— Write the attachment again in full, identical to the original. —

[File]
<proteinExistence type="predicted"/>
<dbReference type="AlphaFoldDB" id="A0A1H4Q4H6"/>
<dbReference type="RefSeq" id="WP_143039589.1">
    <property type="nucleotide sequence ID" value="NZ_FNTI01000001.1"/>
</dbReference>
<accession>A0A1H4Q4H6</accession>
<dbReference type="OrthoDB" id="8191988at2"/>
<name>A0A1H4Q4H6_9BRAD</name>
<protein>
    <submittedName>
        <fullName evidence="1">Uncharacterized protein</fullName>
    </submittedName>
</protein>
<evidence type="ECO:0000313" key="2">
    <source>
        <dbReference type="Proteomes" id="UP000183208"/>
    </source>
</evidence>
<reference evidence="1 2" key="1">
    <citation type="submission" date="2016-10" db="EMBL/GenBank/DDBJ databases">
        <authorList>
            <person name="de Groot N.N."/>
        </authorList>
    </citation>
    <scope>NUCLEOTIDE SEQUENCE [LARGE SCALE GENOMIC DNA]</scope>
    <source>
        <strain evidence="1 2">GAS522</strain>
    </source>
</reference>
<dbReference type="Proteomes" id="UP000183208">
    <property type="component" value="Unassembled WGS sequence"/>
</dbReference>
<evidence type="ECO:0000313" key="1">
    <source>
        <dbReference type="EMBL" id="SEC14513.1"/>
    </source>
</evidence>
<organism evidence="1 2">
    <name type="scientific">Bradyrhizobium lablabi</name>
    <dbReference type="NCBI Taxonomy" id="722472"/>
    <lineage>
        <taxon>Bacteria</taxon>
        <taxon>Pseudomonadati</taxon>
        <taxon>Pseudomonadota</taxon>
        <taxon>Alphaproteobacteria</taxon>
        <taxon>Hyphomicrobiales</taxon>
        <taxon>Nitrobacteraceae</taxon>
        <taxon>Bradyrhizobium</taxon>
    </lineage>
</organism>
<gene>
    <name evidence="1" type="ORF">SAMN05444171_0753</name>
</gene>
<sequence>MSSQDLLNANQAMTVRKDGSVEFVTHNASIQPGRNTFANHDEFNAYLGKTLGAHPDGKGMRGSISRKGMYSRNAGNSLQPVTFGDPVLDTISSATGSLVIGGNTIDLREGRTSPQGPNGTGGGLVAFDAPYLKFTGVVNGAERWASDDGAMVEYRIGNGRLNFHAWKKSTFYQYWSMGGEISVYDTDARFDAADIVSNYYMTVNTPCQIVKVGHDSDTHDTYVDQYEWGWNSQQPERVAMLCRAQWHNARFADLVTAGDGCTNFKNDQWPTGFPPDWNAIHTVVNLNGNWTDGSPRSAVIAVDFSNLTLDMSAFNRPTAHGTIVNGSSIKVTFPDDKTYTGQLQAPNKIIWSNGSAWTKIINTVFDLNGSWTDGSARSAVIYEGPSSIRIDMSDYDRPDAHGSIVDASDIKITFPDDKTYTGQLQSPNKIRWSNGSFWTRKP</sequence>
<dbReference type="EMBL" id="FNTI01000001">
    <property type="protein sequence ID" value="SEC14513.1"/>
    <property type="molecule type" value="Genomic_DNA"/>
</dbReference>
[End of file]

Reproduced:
<proteinExistence type="predicted"/>
<dbReference type="AlphaFoldDB" id="A0A1H4Q4H6"/>
<dbReference type="RefSeq" id="WP_143039589.1">
    <property type="nucleotide sequence ID" value="NZ_FNTI01000001.1"/>
</dbReference>
<accession>A0A1H4Q4H6</accession>
<dbReference type="OrthoDB" id="8191988at2"/>
<name>A0A1H4Q4H6_9BRAD</name>
<protein>
    <submittedName>
        <fullName evidence="1">Uncharacterized protein</fullName>
    </submittedName>
</protein>
<evidence type="ECO:0000313" key="2">
    <source>
        <dbReference type="Proteomes" id="UP000183208"/>
    </source>
</evidence>
<reference evidence="1 2" key="1">
    <citation type="submission" date="2016-10" db="EMBL/GenBank/DDBJ databases">
        <authorList>
            <person name="de Groot N.N."/>
        </authorList>
    </citation>
    <scope>NUCLEOTIDE SEQUENCE [LARGE SCALE GENOMIC DNA]</scope>
    <source>
        <strain evidence="1 2">GAS522</strain>
    </source>
</reference>
<dbReference type="Proteomes" id="UP000183208">
    <property type="component" value="Unassembled WGS sequence"/>
</dbReference>
<evidence type="ECO:0000313" key="1">
    <source>
        <dbReference type="EMBL" id="SEC14513.1"/>
    </source>
</evidence>
<organism evidence="1 2">
    <name type="scientific">Bradyrhizobium lablabi</name>
    <dbReference type="NCBI Taxonomy" id="722472"/>
    <lineage>
        <taxon>Bacteria</taxon>
        <taxon>Pseudomonadati</taxon>
        <taxon>Pseudomonadota</taxon>
        <taxon>Alphaproteobacteria</taxon>
        <taxon>Hyphomicrobiales</taxon>
        <taxon>Nitrobacteraceae</taxon>
        <taxon>Bradyrhizobium</taxon>
    </lineage>
</organism>
<gene>
    <name evidence="1" type="ORF">SAMN05444171_0753</name>
</gene>
<sequence>MSSQDLLNANQAMTVRKDGSVEFVTHNASIQPGRNTFANHDEFNAYLGKTLGAHPDGKGMRGSISRKGMYSRNAGNSLQPVTFGDPVLDTISSATGSLVIGGNTIDLREGRTSPQGPNGTGGGLVAFDAPYLKFTGVVNGAERWASDDGAMVEYRIGNGRLNFHAWKKSTFYQYWSMGGEISVYDTDARFDAADIVSNYYMTVNTPCQIVKVGHDSDTHDTYVDQYEWGWNSQQPERVAMLCRAQWHNARFADLVTAGDGCTNFKNDQWPTGFPPDWNAIHTVVNLNGNWTDGSPRSAVIAVDFSNLTLDMSAFNRPTAHGTIVNGSSIKVTFPDDKTYTGQLQAPNKIIWSNGSAWTKIINTVFDLNGSWTDGSARSAVIYEGPSSIRIDMSDYDRPDAHGSIVDASDIKITFPDDKTYTGQLQSPNKIRWSNGSFWTRKP</sequence>
<dbReference type="EMBL" id="FNTI01000001">
    <property type="protein sequence ID" value="SEC14513.1"/>
    <property type="molecule type" value="Genomic_DNA"/>
</dbReference>